10 May 2010

Call To Curtail The Administrative State

POSTELL: Constitution in decline

It's time to reform our administrative state. House Speaker Nancy Pelosi was right when she said Congress would have to "pass the health care bill so you can find out what's in it." That's because the health care bill, like most major laws passed by Congress over the past hundred years, isn't really a law.

Rather, Obamacare is a series of assignments to bureaucrats in the Department of Health and Human Services. It is emblematic of what scholars call the administrative state, where legislative, executive and judicial powers are delegated to unaccountable experts sequestered in a fourth branch of government.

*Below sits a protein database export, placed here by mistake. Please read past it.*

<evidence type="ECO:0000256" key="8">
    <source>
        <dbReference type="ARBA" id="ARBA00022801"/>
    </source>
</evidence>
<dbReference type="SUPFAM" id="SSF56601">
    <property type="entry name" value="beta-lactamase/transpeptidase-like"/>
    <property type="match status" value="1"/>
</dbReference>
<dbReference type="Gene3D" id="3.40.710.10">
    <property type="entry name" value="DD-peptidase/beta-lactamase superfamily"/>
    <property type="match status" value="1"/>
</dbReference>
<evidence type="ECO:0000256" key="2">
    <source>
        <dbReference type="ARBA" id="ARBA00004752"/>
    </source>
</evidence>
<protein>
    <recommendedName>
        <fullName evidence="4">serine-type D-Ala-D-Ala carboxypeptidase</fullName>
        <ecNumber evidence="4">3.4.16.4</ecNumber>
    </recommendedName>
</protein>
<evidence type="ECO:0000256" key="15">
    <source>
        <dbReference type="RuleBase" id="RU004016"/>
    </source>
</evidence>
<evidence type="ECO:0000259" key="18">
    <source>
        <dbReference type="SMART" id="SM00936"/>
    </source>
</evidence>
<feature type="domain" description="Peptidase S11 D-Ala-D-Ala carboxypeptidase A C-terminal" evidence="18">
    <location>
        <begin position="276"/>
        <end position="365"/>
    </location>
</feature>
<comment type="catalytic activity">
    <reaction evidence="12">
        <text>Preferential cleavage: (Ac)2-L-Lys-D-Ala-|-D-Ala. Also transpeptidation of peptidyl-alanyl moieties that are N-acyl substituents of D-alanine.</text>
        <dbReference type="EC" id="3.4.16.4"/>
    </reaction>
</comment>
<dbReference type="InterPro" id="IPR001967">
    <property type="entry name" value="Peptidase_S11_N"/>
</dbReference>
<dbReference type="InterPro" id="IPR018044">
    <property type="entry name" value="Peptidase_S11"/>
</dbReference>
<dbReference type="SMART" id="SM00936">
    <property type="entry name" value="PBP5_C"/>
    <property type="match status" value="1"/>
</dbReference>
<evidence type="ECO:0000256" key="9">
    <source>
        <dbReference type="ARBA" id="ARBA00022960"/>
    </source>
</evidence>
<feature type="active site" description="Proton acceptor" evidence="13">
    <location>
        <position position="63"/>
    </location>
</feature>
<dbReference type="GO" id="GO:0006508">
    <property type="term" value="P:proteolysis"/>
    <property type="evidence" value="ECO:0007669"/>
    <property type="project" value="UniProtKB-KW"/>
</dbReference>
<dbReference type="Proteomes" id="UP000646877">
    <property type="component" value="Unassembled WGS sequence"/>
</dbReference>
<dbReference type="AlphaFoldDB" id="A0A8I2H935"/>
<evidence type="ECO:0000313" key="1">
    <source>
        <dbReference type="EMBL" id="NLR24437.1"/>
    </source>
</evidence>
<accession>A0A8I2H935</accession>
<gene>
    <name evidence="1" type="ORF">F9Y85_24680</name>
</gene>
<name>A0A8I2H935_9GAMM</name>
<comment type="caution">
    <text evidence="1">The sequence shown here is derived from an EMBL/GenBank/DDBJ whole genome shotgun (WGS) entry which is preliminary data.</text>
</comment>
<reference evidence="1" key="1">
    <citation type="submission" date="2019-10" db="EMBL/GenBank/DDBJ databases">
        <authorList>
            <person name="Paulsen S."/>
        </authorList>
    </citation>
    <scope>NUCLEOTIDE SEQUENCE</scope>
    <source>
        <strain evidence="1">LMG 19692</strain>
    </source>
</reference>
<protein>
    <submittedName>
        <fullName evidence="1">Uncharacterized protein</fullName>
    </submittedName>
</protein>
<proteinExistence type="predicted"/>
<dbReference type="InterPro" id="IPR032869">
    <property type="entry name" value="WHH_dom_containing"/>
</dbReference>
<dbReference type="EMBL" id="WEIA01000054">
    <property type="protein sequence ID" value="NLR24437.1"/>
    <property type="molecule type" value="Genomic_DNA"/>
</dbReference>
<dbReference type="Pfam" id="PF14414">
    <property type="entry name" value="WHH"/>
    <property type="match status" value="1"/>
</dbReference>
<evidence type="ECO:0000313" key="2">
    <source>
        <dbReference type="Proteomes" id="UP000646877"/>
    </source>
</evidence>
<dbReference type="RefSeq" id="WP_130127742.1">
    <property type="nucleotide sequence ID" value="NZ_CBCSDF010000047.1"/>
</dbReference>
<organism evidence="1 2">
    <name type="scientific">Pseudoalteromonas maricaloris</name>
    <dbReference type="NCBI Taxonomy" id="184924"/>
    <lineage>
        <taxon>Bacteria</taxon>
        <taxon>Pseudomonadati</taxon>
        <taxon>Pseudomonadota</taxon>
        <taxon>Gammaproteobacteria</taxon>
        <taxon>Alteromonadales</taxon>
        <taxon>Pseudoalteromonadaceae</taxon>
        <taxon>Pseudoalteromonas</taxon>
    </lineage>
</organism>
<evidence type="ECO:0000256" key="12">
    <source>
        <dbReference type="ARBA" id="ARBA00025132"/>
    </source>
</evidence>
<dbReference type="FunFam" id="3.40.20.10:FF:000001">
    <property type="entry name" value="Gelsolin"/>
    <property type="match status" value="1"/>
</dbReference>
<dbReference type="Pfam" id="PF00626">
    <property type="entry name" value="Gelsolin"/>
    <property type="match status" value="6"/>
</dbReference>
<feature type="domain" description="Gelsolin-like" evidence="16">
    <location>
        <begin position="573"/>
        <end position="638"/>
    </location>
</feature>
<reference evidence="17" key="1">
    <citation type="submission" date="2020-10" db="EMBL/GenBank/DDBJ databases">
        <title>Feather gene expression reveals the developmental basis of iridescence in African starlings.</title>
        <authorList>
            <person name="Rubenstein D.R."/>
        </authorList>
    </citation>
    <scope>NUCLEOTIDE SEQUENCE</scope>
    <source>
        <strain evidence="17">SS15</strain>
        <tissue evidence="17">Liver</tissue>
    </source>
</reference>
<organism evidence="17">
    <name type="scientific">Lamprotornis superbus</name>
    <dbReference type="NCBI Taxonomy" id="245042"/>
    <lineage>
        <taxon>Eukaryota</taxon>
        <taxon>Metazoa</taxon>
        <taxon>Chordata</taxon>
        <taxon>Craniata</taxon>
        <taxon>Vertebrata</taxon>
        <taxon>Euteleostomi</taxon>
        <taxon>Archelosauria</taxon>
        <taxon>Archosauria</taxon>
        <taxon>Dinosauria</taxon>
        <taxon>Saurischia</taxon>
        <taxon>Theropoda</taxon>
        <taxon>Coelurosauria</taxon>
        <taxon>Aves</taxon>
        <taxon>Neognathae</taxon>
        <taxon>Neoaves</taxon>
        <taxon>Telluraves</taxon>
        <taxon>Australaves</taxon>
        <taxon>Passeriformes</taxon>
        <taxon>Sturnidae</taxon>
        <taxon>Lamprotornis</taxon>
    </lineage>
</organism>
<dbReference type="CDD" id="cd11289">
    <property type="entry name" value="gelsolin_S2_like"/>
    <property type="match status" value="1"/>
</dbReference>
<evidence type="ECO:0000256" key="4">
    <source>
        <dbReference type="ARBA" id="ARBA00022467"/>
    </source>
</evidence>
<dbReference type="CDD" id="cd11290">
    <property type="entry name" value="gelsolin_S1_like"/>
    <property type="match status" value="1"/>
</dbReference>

The question is not necessarily how to make government smaller, but how to get it back under popular control and accountability.

We must devise a strategy to: bar Congress from delegating legislative power to agencies, eliminate the consolidation of all three powers in these agencies and make these agencies accountable to the people.

Such reforms would ensure that the only burdens we suffer are those we impose upon ourselves, with a government over which we, the people, finally have regained control.

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